To capture the wide-reaching consequences of the Battle of Hastings and to involve our sites nationwide, we hid 1,066 arrows across all our sites, with prizes for finding them including free admission and life membership. The competition was launched with the installation of a giant arrow on the 1066 battlefield. Coverage highlight: Interview on the Mark Forrest Show across all BBC regional stations.
July 2016 – Launch of the new visitor experience at the 1066 Battlefield:
Three months before the anniversary of the battle, the PR team devised a strong news hook to secure maximum media exposure of our new visitor experience. We knew that for technical reasons, the marker stone at the place where King Harold reportedly fell was in the wrong place. Having persuaded internal stakeholders of the benefits of moving it, the stone was installed in the correct spot. Coverage highlight: the charity’s first live OB from Good Morning Britain.
May-August 2016 – The Kids’ Tapestry:
We instructed PR agency Kaper to deliver a consumer PR campaign targeting one of our core audiences, families. Inspired by the Bayeux Tapestry, children’s illustrator Liz Pichon created a modern-day version showing the top nine moments from English history as chosen by kids. The tapestry was unveiled at the 1066 Battlefield before touring sites across the country, where Liz hosted workshops and invited children to illustrate the final history moment. Coverage highlight: Observer news feature.
September–October 2016 – The 1066 March:
To reach audiences beyond our sites, and inspire local communities and school children, we re-created the march of King Harold from York (after the Battle of Stamford Bridge) to 1066 battlefield. Over three weeks six re-enactors travelled 300 miles, undertaking media and public engagement activities including a pop-up living history encampment in Hyde Park, targeting those Londoners who hadn’t previously visited our sites. Coverage highlight: Sunday Times’ James Stewart joined the march, resulting in a double page feature.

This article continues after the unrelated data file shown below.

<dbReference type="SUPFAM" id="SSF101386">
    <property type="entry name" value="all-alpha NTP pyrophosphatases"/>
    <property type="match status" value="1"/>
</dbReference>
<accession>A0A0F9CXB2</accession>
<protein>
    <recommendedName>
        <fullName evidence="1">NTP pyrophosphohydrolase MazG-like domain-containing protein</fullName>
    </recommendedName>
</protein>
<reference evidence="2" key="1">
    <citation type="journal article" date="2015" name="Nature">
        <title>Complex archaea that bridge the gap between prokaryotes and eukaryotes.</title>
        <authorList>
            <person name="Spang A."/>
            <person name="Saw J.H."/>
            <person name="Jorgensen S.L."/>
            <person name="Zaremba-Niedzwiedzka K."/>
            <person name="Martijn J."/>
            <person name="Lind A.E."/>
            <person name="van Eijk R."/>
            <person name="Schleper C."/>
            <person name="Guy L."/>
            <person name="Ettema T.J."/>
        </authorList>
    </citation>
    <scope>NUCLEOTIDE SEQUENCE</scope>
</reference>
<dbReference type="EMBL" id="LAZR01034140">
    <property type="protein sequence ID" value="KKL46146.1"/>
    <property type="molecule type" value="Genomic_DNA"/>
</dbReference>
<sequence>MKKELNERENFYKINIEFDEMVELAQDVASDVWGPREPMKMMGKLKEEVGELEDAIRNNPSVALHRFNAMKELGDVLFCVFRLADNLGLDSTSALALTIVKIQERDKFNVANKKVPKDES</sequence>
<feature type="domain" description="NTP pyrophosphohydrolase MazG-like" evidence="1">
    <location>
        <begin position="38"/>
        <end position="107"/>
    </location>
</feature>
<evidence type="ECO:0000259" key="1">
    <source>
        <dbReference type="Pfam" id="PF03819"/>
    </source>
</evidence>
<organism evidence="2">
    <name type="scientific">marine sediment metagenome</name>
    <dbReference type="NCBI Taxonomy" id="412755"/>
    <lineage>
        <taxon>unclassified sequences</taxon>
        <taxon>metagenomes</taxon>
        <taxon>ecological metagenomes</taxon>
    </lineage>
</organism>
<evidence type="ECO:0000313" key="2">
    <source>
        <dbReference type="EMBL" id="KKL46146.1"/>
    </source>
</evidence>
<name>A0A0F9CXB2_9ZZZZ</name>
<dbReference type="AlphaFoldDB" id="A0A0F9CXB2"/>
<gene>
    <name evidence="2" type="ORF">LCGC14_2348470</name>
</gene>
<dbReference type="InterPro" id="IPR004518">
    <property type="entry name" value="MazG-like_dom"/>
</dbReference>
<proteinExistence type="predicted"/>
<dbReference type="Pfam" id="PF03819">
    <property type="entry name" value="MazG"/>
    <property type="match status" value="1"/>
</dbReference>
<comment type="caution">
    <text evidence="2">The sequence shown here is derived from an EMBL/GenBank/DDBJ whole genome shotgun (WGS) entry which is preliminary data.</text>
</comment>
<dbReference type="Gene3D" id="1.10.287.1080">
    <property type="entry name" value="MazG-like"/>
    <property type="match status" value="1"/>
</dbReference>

14-16 October 2016 – Battle of Hastings Anniversary Weekend:
The re-enactors arrived in Battle on the anniversary, 14 October, the Friday before our re-enactment weekend. This provided a media moment, as did a ceremony attended by the French ambassador and the Home Secretary, acknowledging the gravitas of the event and loss of life involved. These activities ensured that English Heritage received the majority of share of voice and was a hub for media focus among the many other commemoration activities in the area.
BBC Breakfast and Sky News were among those broadcasting live from the site while on the evening of 14th, three consecutive programmes on BBC One came live from the site: News at Six, South East Today, and The One Show.
Measurement and evaluation:
Inspire visits to the 1066 Battlefield and our other sites – 137,771 people visited the 1066 site in 2016, an increase of 29% on the previous year; 1.9m people visited our manned sites in July and August, our busiest summer ever.
Promote our 1066 re-enactment – we surpassed the 10,000 visitor target with 16,000 visitors enjoying a sold-out event.
Ensure the public associated English Heritage with 1066 / introduce them to our brand – seven million people (18% of the days out market) were aware of either our 1066 Arrows or Kids’ Tapestry campaigns.
Over 100 pieces of national media coverage directly referencing English Heritage including 3 separate features on BBC Breakfast.
Our #arrowhunt was seen online 185,000 times.
44,000 visits to The 1066 March webpage.